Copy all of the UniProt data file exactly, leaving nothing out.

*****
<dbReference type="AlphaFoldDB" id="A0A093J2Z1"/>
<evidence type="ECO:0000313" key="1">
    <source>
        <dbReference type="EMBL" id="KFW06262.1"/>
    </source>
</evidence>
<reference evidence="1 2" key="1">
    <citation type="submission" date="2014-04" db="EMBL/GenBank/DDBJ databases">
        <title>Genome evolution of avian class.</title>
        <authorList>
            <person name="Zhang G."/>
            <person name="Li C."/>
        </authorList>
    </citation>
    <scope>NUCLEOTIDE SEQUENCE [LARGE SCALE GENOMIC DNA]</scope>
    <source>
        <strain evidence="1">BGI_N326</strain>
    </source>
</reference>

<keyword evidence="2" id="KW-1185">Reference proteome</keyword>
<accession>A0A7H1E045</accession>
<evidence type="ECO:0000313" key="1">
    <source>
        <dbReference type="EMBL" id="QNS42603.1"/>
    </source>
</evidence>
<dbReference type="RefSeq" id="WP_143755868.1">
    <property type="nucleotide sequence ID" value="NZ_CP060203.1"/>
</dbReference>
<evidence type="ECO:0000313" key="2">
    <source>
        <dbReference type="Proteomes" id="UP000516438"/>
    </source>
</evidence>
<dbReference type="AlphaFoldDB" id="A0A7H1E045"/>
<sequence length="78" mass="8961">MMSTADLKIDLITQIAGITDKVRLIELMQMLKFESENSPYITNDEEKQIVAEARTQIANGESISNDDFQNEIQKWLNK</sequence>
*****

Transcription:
<dbReference type="AlphaFoldDB" id="A0A093J2Z1"/>
<evidence type="ECO:0000313" key="1">
    <source>
        <dbReference type="EMBL" id="KFW06262.1"/>
    </source>
</evidence>
<reference evidence="1 2" key="1">
    <citation type="submission" date="2014-04" db="EMBL/GenBank/DDBJ databases">
        <title>Genome evolution of avian class.</title>
        <authorList>
            <person name="Zhang G."/>
            <person name="Li C."/>
        </authorList>
    </citation>
    <scope>NUCLEOTIDE SEQUENCE [LARGE SCALE GENOMIC DNA]</scope>
    <source>
        <strain evidence="1">BGI_N326</strain>
    </source>
</reference>

<keyword evidence="2" id="KW-1185">Reference proteome</keyword>
<accession>A0A7H1E045</accession>
<evidence type="ECO:0000313" key="1">
    <source>
        <dbReference type="EMBL" id="QNS42603.1"/>
    </source>
</evidence>
<dbReference type="RefSeq" id="WP_143755868.1">
    <property type="nucleotide sequence ID" value="NZ_CP060203.1"/>
</dbReference>
<evidence type="ECO:0000313" key="2">
    <source>
        <dbReference type="Proteomes" id="UP000516438"/>
    </source>
</evidence>
<dbReference type="AlphaFoldDB" id="A0A7H1E045"/>
<sequence length="78" mass="8961">MMSTADLKIDLITQIAGITDKVRLIELMQMLKFESENSPYITNDEEKQIVAEARTQIANGESISNDDFQNEIQKWLNK</sequence>